Joan Miro: The Ladder of Escape. Tate Modern. 20-07-11

I had never given the work of Joan Miro serious thought, although of course I knew it. It is easily recognisable, full of distinctive shapes and colours, with a charm and humour that attracts attention. Joan Miro: The Ladder of Escape at Tate Modern provides a stunning overview of his development as an artist, a perfect way into his thought and output for someone in my position. It is clearly laid out with many major works, the first major retrospective of his work in Britain for nearly fifty years and it lets us see the mind of an artist at work as his vision develops.

Joan Miró The Farm, 1921-2 National Gallery of Art, Washington Gift of Mary Hemingway © Successió Miró/ADAGP, Paris and DACS, London 2011

Miro’s  early work is full of concentrated detail and more or less representational although he was already exploring links between reality and his imagination. His love of his country and in particular his Catalan heritage, shines through.

Quite soon he began to pare down what he included in his paintings, a process of refinement and reduction that continued all his life, A Catalan peasant is reduced to a simple arrangement of symbols, a red barretina, strands of beard, and a cross. Representing the Catalan heritage was an act of defiance at a time when Spain was being centralised by force. It is an image of a cultural identity which is under threat and half hidden. He responded to the violence of Spain’s civil war by painting furious and heartbreaking images of people in extremis, tortured abstract shapes with vivid colours on Masonite. Having seen the early images, especially a wonderfully benign portrait of a peasant who is reduced to bare essentials of a few lines and splodges but seems to smile out at you it is terrible to see the suffering which he depicts. There seems to me to be a deep kindness and humanity at the heart of Miro’s work and you can’t help but wish that he hadn’t had to see such suffering.

Joan Miró Still Life with Old Shoe 1937 Museum of Modern Art, New York © Successió Miró/ADAGP, Paris and DACS, London 2011

One of the most iconic works in the exhibition is Still life With Old Shoe, painted in 1937. It seems to burn with an inner light and shows the basic needs of life, food, drink and clothing, all of which seem to be under threat, as indeed they were, from a formless,nameless violence. It is the least still life that you could ever hope to see, vibrating with colour, beauty and righteous anger.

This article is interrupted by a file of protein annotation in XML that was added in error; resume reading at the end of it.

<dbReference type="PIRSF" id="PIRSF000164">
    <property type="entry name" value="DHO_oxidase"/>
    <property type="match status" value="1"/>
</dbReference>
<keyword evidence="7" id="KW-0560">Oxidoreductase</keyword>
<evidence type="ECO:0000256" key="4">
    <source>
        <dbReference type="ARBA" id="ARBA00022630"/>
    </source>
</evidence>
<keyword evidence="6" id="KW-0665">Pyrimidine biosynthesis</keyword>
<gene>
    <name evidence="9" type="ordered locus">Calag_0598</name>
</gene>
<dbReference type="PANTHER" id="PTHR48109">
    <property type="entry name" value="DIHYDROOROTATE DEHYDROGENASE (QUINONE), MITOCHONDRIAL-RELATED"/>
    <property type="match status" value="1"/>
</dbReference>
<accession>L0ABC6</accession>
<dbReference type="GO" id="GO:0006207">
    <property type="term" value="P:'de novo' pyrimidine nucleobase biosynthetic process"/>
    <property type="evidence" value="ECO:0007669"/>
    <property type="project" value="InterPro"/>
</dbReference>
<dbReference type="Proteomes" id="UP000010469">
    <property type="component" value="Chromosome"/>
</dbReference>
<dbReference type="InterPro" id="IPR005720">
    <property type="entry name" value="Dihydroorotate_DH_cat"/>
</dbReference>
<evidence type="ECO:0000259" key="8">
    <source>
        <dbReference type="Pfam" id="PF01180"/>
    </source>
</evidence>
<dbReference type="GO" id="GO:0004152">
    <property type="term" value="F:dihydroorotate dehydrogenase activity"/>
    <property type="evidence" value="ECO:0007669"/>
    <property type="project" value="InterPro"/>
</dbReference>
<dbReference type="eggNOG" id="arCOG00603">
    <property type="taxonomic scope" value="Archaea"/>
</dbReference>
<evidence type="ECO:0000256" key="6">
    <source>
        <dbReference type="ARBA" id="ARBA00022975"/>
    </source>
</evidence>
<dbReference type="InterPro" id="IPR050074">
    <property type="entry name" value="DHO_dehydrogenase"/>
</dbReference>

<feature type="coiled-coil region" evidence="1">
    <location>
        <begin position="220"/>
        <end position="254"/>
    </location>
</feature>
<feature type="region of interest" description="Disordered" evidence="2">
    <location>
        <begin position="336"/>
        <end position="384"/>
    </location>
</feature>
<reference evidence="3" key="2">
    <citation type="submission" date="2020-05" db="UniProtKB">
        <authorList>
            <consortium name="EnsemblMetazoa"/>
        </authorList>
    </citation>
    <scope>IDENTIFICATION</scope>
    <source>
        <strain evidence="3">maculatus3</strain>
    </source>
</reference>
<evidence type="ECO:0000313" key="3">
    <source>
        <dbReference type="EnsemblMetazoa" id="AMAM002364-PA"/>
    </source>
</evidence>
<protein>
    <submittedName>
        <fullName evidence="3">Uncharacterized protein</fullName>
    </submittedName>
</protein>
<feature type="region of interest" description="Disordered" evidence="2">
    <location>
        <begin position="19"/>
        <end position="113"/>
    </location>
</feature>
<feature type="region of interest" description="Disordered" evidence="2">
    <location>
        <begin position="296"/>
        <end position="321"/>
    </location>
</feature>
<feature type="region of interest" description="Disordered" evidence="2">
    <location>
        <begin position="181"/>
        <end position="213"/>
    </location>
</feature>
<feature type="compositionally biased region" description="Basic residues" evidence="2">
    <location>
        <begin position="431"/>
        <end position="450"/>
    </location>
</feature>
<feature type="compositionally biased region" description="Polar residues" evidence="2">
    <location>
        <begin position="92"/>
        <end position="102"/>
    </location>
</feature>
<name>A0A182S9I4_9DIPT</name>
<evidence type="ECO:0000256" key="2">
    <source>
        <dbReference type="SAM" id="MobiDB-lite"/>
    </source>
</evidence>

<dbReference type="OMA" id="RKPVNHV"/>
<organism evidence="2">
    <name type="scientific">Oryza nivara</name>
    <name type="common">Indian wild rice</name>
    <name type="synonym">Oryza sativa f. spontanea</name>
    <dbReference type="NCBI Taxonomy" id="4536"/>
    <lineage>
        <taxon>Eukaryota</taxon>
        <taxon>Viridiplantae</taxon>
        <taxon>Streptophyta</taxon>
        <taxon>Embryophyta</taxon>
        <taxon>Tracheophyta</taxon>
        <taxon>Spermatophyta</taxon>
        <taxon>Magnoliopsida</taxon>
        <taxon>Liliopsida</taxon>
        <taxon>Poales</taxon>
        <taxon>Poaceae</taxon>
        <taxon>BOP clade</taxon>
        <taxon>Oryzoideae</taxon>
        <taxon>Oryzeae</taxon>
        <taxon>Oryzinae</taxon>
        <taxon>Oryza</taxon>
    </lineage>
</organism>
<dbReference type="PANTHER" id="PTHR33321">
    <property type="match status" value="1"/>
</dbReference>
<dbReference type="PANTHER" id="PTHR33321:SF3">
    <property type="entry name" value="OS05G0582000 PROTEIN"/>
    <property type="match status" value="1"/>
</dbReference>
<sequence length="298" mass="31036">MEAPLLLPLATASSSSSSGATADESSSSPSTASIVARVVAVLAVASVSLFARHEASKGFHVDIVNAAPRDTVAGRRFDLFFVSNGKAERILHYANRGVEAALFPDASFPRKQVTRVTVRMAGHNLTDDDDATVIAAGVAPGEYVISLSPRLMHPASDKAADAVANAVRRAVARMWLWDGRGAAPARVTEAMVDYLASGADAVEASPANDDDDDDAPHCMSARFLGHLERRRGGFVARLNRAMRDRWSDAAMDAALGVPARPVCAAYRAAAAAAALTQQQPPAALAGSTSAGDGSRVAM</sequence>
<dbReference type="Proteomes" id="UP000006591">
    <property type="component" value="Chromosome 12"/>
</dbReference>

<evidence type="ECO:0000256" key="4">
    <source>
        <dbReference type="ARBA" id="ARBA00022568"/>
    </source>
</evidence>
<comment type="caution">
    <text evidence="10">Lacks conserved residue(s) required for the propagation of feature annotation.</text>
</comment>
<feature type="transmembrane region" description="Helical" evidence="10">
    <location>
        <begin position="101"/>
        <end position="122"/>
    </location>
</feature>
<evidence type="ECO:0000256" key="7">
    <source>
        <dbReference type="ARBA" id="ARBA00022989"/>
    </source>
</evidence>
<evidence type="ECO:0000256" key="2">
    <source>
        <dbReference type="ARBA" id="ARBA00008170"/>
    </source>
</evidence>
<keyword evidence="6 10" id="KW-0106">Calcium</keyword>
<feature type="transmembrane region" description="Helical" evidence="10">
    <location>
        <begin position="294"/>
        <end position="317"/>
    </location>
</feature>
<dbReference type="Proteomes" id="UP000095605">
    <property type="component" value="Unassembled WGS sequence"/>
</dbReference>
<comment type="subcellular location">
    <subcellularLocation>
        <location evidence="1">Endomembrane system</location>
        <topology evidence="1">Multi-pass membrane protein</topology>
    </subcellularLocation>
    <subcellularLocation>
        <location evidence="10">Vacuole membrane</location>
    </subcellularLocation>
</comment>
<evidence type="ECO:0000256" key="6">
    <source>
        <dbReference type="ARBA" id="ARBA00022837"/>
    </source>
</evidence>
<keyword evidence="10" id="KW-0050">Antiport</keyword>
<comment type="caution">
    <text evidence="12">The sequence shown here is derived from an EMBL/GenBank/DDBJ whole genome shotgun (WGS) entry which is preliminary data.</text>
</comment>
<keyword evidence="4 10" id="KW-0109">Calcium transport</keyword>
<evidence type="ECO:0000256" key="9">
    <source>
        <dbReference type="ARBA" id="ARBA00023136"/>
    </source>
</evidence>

Joan Miró Morning Star, 1940 Fundació Joan Miró, Barcelona Photo: Jaume Blassi © Successió Miró/ADAGP, Paris and DACS, London 2011

The Constellations, some of his most beautiful works, were made in exile in Normandy and Mallorca in 1940-1941. They have enormous presence, still, reflective and beautiful, each a complex web of colour shape and pattern. It feels as though he is beginning to conceptualise his anger and start to move beyond it to a place of peace and contemplation.  The ladder was always a key symbol for him and it now becomes a means of escape and a beacon of hope. There is a beautifully balanced sculpture of a ladder which reaches up from a rock in the exhibition and they appear throughout his work.

It was his later work which struck me most powerfully. By the 1970’s Miro had refined his vision down to simple exquisitely placed marks blobs and lines, elegant works which you can lose yourself  in.  They are deeply spiritual and satisfying to look at.  Hope for a Condemned Man sits in its own space, large, precise and confident, and it asks gently for quiet and contemplation. I have no idea why a few perfectly placed lines and blobs of primary colour can bring hope in the most difficult of traumas.  I can only tell you that they would, and they do.

Joan Miró Hope of a Condemned Man I-II-III 1973 Fundació Joan Miró, Barcelona © Successió Miró/ADAGP, Paris and DACS, London 2011 Terms of Loan

There is also a wonderful fireworks tryptych signed on the same day as Hope of a Condemned Man.  Although it is almost entirely in black and white with just a few touches of primary colour  it manages to explode off the wall, giving the essence of fireworks in the darkness by using a kind of negative image in which the white light of the fireworks in the darkness becomes a series of dark curving shapes on a white background.

Joan Miró Burnt Canvas I, 1973 Fundació Joan Miró, Barcelona Photo: Jaume Blassi © Successió Miró/ADAGP, Paris and DACS, London 2011

Finally there are the burnt canvases. Two of them hang proudly in mid air, bloodied but unbowed, a celebration of a quiet mans ability to endure, survive and love through his art. They were made at the same time as the contemplative work, inspired by student protests. There is some wonderful footage of Miro and his assistant at work on them in his studio, using fire indoors with no fear whatsoever and he caresses one of them afterwards with a look of deep joy and fulfillment on his face. He was eighty at the time.

I came to this exhibition excited and interested, ready to learn about someone who has always intrigued me from a distance. I left feeling humble in the face of someone who lived through terrible times during a long life, but never lost the ability to live, develop, love and create.


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